There’s a few small nitpicky items that I would have liked in my playthrough, like adding some sort of progress bar to lessons so you know how much time is left. The amount of decorative items is pretty small, enough so that I think even kids would quickly get bored of the options. As far as I can tell, there’s no ability to rename your creatures, and since the pre-generated names are fairly repetitive, this would be a welcome addition. I also think some sort of day/night cycle or other time representation would be helpful. Currently the game clock is only measured in days, with a few specific events happening on a weekly basis, but because the game proceeds at full force all the time with no change in daylight, those events feel like they come out of nowhere. Having the ranch only open for maybe a certain number of hours a day, with the closed hours maybe being spent on caring more actively for your creatures, could make a more interesting experience.
While simple, I do think there’s a lot to build off of in My Fantastic Ranch. I’d like to see more involved creature breeding and raising mechanics. What might happen if you could cross dragons of different elements? Raising baby dragons could be very fun, though I think it’d be important not to fall into the trap of just the usual basic caretaking mechanics: feeding, grooming, etc. If you’re going to do that, at this point I think it needs more than just a little mini-game showing you washing off your dragon. Maybe your quality of caretaking affects their growth, through appearance or temperament? The training lessons are a good basic start, but these too could be made more interactive through mini-games.
There’s an indie game called Dragon Creek which tackles this dragon-ranching gameplay, though it’s obviously a smaller project and still falls short in many ways. But there’s at least more interactivity involved in its training lessons, and it has a simple battle system to participate in with the dragons you’ve raised. Fortunately, there’s a lot of directions you could ultimately take for a game about dragon ranching. Dragons are great candidates for competitive battles (ala the Monster Rancher series), but you could also instead focus on something more peaceful like skill- or aesthetic-based competitions. Even some sort of RPG like the original Digimon World could provide a good basis for a modern dragon raising game. It seems like most games in the animal ranching genre, whether they’re about horses or something more magical, fall into many of the same trappings of grindy, unsatisfying gameplay loops with little payoff. What do games like Viva Piñata, Bugsnax, and Slime Rancher (or heck, even the Chao garden in Sonic Adventure 2) do to create cute and charming creature raising games? Can we take some of those ideas and expand them into a dragon ranching sim that doesn’t just become a grind of hosing down your dragon and feeding them some meat? If you’re looking for a new game idea, maybe that’s something worth exploring.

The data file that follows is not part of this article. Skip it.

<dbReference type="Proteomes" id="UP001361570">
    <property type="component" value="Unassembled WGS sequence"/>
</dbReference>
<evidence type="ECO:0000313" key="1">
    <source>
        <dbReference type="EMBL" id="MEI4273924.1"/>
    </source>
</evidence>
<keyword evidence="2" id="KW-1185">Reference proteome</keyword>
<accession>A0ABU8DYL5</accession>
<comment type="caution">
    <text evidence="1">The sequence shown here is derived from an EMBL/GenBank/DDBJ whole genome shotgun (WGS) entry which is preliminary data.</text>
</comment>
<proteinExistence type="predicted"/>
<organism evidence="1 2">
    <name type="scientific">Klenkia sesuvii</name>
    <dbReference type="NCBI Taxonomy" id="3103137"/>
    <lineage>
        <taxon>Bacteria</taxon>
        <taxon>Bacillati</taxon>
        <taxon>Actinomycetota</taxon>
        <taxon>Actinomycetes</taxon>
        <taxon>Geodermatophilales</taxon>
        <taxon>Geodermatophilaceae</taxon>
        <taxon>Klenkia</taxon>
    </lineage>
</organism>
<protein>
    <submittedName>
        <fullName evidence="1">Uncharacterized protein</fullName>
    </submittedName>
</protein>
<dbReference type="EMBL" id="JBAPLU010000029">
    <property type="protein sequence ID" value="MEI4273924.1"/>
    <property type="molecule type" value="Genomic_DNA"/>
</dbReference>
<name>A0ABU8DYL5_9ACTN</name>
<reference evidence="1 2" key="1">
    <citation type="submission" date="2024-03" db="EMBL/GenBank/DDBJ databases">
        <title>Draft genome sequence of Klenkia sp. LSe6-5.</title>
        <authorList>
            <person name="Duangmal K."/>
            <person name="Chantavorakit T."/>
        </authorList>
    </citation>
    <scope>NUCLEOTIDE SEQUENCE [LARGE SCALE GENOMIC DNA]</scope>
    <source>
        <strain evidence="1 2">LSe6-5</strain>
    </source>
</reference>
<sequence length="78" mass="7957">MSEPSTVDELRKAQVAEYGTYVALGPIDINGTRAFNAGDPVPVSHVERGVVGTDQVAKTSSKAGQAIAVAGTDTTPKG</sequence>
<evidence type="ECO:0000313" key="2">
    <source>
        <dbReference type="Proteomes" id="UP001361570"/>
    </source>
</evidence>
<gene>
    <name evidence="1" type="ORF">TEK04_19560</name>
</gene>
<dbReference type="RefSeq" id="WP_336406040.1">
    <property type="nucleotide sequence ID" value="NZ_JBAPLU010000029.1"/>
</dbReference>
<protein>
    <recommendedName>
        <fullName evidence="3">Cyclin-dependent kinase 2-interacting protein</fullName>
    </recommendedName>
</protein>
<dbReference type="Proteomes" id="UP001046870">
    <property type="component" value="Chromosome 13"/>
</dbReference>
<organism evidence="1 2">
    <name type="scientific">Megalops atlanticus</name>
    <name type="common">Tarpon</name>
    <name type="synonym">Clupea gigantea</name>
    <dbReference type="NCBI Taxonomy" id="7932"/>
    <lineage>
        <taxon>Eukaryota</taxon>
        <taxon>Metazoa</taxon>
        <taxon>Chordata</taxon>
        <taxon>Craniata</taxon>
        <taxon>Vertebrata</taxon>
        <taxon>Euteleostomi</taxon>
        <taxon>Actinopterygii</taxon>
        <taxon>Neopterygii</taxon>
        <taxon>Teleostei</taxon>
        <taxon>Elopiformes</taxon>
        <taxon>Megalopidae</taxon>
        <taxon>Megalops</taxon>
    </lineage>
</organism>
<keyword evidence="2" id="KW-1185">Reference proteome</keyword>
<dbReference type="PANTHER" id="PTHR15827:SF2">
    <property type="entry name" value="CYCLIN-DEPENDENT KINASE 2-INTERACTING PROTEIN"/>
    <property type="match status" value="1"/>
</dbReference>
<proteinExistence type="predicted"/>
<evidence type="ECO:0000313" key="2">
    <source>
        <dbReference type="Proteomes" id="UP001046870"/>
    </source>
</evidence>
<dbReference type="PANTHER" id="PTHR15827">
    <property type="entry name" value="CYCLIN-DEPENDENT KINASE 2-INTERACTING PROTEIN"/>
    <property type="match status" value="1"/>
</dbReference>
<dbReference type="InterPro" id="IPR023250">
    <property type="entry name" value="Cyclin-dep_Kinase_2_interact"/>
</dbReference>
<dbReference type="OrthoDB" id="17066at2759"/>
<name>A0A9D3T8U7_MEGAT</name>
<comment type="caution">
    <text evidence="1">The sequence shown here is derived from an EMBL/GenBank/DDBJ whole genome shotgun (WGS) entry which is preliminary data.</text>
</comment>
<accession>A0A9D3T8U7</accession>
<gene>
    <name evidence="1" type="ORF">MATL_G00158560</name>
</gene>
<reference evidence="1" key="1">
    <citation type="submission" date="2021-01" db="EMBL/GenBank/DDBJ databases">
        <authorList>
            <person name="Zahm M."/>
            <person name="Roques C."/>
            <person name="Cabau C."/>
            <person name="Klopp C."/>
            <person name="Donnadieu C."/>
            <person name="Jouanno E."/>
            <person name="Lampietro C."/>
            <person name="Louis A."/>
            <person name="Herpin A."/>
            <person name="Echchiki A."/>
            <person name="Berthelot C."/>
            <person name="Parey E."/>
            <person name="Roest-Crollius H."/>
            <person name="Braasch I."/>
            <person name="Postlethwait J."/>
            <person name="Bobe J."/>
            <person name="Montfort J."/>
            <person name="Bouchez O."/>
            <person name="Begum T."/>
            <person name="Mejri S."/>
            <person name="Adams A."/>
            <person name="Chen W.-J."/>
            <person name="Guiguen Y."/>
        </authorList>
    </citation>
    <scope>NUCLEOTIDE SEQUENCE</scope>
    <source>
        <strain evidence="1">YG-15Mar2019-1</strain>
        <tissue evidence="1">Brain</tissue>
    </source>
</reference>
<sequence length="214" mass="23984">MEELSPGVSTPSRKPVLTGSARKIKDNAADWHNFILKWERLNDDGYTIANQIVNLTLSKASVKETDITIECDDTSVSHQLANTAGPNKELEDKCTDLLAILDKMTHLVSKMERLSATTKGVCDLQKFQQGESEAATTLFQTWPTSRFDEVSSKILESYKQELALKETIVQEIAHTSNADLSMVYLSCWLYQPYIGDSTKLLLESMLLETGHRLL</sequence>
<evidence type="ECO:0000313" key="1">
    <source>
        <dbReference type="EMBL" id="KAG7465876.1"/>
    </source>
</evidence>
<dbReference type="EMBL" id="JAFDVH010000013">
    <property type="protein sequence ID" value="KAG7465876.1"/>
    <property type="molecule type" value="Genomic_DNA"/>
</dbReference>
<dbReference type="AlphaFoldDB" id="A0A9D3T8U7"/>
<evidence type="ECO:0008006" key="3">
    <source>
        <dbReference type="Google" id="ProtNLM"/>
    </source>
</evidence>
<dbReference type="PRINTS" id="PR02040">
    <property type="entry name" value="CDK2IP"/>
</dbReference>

At the end of the day, My Fantastic Ranch will provide several hours of enjoyment if you’re looking for something cute and relaxing, and kids will likely get even more mileage out of it. It’s definitely got a lot going for it in terms of style, even if its lacking in substance. But, it’s cute enough that even my husband was getting sucked in when he popped his head in during my playthrough. This would be a great “my first management sim” game for young audiences (I’d say ten or under; after that I think most would want something a little more meaty). There’s also some good, if really basic, bones here that could be expanded upon for a more in-depth ranching sim, should some other dev want to tackle that in the future. I picked the game up on sale for $11.99 USD, but I would hesitate to recommend it at the full price of $29.99 USD (and would outright advise against the $39.99 console price!). If you can grab it on sale, I think it’s worth spending a lazy, cozy afternoon with some adorable little magical creatures.